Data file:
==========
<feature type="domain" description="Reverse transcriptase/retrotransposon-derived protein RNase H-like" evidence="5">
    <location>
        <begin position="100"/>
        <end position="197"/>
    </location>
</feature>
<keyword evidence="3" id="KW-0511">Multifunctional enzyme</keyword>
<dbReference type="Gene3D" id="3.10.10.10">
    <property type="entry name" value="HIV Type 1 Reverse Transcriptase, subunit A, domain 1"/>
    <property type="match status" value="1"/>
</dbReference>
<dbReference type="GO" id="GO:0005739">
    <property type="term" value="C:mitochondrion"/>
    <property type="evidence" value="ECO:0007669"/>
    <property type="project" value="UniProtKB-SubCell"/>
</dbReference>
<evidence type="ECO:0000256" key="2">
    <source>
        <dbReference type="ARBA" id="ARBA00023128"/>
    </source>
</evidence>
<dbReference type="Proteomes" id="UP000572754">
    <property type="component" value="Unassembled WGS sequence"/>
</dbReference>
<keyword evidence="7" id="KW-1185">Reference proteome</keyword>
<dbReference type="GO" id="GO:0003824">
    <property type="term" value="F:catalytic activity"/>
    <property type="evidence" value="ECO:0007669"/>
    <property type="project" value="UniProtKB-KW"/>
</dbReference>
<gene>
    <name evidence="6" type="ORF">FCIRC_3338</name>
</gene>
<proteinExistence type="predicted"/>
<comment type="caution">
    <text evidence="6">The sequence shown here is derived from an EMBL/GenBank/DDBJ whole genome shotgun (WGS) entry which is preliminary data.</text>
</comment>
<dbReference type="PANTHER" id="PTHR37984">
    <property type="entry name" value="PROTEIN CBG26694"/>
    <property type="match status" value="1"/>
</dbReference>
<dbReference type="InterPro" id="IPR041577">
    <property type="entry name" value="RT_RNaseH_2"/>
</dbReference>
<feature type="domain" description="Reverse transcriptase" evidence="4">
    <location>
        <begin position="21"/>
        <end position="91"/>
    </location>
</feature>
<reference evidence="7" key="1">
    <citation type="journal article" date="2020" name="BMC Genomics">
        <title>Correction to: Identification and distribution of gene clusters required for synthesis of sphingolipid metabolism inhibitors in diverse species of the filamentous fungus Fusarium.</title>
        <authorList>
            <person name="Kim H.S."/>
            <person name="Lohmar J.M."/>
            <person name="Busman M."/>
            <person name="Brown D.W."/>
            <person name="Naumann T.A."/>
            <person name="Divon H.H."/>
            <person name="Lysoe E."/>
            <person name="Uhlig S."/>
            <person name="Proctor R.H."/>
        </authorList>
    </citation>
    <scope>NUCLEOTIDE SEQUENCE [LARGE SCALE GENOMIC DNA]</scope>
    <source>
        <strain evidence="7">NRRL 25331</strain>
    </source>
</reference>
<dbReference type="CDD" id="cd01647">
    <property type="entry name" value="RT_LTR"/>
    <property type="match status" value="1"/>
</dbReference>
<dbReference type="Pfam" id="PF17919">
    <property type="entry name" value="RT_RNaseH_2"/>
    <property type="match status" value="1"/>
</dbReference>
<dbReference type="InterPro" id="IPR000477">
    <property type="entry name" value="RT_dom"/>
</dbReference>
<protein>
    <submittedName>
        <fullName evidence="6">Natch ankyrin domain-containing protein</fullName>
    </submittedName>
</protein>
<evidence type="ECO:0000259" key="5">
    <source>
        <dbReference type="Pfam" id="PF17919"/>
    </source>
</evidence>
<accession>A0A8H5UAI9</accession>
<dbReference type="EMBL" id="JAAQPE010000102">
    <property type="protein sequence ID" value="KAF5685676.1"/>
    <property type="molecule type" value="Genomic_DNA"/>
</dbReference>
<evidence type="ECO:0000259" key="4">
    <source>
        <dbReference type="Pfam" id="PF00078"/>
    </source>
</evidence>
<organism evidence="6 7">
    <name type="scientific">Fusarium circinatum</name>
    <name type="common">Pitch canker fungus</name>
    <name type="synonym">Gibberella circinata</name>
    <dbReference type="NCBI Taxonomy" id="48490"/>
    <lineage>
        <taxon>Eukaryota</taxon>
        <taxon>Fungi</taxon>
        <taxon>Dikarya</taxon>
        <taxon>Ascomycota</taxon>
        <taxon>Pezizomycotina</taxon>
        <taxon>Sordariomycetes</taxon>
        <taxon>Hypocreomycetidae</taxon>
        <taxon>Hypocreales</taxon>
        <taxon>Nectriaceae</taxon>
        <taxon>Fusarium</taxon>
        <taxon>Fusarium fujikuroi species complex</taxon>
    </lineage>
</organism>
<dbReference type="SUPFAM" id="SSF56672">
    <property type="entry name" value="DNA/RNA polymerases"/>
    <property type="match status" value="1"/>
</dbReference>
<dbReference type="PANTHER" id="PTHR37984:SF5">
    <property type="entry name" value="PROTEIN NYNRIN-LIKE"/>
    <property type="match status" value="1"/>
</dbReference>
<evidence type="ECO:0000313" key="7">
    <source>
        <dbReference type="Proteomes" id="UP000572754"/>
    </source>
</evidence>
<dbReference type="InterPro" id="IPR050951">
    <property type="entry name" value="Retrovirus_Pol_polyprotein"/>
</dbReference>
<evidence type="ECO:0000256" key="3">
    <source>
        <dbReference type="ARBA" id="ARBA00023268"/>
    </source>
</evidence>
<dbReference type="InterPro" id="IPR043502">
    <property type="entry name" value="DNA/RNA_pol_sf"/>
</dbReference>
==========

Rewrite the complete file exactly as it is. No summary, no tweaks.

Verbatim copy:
<feature type="domain" description="Reverse transcriptase/retrotransposon-derived protein RNase H-like" evidence="5">
    <location>
        <begin position="100"/>
        <end position="197"/>
    </location>
</feature>
<keyword evidence="3" id="KW-0511">Multifunctional enzyme</keyword>
<dbReference type="Gene3D" id="3.10.10.10">
    <property type="entry name" value="HIV Type 1 Reverse Transcriptase, subunit A, domain 1"/>
    <property type="match status" value="1"/>
</dbReference>
<dbReference type="GO" id="GO:0005739">
    <property type="term" value="C:mitochondrion"/>
    <property type="evidence" value="ECO:0007669"/>
    <property type="project" value="UniProtKB-SubCell"/>
</dbReference>
<evidence type="ECO:0000256" key="2">
    <source>
        <dbReference type="ARBA" id="ARBA00023128"/>
    </source>
</evidence>
<dbReference type="Proteomes" id="UP000572754">
    <property type="component" value="Unassembled WGS sequence"/>
</dbReference>
<keyword evidence="7" id="KW-1185">Reference proteome</keyword>
<dbReference type="GO" id="GO:0003824">
    <property type="term" value="F:catalytic activity"/>
    <property type="evidence" value="ECO:0007669"/>
    <property type="project" value="UniProtKB-KW"/>
</dbReference>
<gene>
    <name evidence="6" type="ORF">FCIRC_3338</name>
</gene>
<proteinExistence type="predicted"/>
<comment type="caution">
    <text evidence="6">The sequence shown here is derived from an EMBL/GenBank/DDBJ whole genome shotgun (WGS) entry which is preliminary data.</text>
</comment>
<dbReference type="PANTHER" id="PTHR37984">
    <property type="entry name" value="PROTEIN CBG26694"/>
    <property type="match status" value="1"/>
</dbReference>
<dbReference type="InterPro" id="IPR041577">
    <property type="entry name" value="RT_RNaseH_2"/>
</dbReference>
<feature type="domain" description="Reverse transcriptase" evidence="4">
    <location>
        <begin position="21"/>
        <end position="91"/>
    </location>
</feature>
<reference evidence="7" key="1">
    <citation type="journal article" date="2020" name="BMC Genomics">
        <title>Correction to: Identification and distribution of gene clusters required for synthesis of sphingolipid metabolism inhibitors in diverse species of the filamentous fungus Fusarium.</title>
        <authorList>
            <person name="Kim H.S."/>
            <person name="Lohmar J.M."/>
            <person name="Busman M."/>
            <person name="Brown D.W."/>
            <person name="Naumann T.A."/>
            <person name="Divon H.H."/>
            <person name="Lysoe E."/>
            <person name="Uhlig S."/>
            <person name="Proctor R.H."/>
        </authorList>
    </citation>
    <scope>NUCLEOTIDE SEQUENCE [LARGE SCALE GENOMIC DNA]</scope>
    <source>
        <strain evidence="7">NRRL 25331</strain>
    </source>
</reference>
<dbReference type="CDD" id="cd01647">
    <property type="entry name" value="RT_LTR"/>
    <property type="match status" value="1"/>
</dbReference>
<dbReference type="Pfam" id="PF17919">
    <property type="entry name" value="RT_RNaseH_2"/>
    <property type="match status" value="1"/>
</dbReference>
<dbReference type="InterPro" id="IPR000477">
    <property type="entry name" value="RT_dom"/>
</dbReference>
<protein>
    <submittedName>
        <fullName evidence="6">Natch ankyrin domain-containing protein</fullName>
    </submittedName>
</protein>
<evidence type="ECO:0000259" key="5">
    <source>
        <dbReference type="Pfam" id="PF17919"/>
    </source>
</evidence>
<accession>A0A8H5UAI9</accession>
<dbReference type="EMBL" id="JAAQPE010000102">
    <property type="protein sequence ID" value="KAF5685676.1"/>
    <property type="molecule type" value="Genomic_DNA"/>
</dbReference>
<evidence type="ECO:0000259" key="4">
    <source>
        <dbReference type="Pfam" id="PF00078"/>
    </source>
</evidence>
<organism evidence="6 7">
    <name type="scientific">Fusarium circinatum</name>
    <name type="common">Pitch canker fungus</name>
    <name type="synonym">Gibberella circinata</name>
    <dbReference type="NCBI Taxonomy" id="48490"/>
    <lineage>
        <taxon>Eukaryota</taxon>
        <taxon>Fungi</taxon>
        <taxon>Dikarya</taxon>
        <taxon>Ascomycota</taxon>
        <taxon>Pezizomycotina</taxon>
        <taxon>Sordariomycetes</taxon>
        <taxon>Hypocreomycetidae</taxon>
        <taxon>Hypocreales</taxon>
        <taxon>Nectriaceae</taxon>
        <taxon>Fusarium</taxon>
        <taxon>Fusarium fujikuroi species complex</taxon>
    </lineage>
</organism>
<dbReference type="SUPFAM" id="SSF56672">
    <property type="entry name" value="DNA/RNA polymerases"/>
    <property type="match status" value="1"/>
</dbReference>
<dbReference type="PANTHER" id="PTHR37984:SF5">
    <property type="entry name" value="PROTEIN NYNRIN-LIKE"/>
    <property type="match status" value="1"/>
</dbReference>
<evidence type="ECO:0000313" key="7">
    <source>
        <dbReference type="Proteomes" id="UP000572754"/>
    </source>
</evidence>
<dbReference type="InterPro" id="IPR050951">
    <property type="entry name" value="Retrovirus_Pol_polyprotein"/>
</dbReference>
<evidence type="ECO:0000256" key="3">
    <source>
        <dbReference type="ARBA" id="ARBA00023268"/>
    </source>
</evidence>
<dbReference type="InterPro" id="IPR043502">
    <property type="entry name" value="DNA/RNA_pol_sf"/>
</dbReference>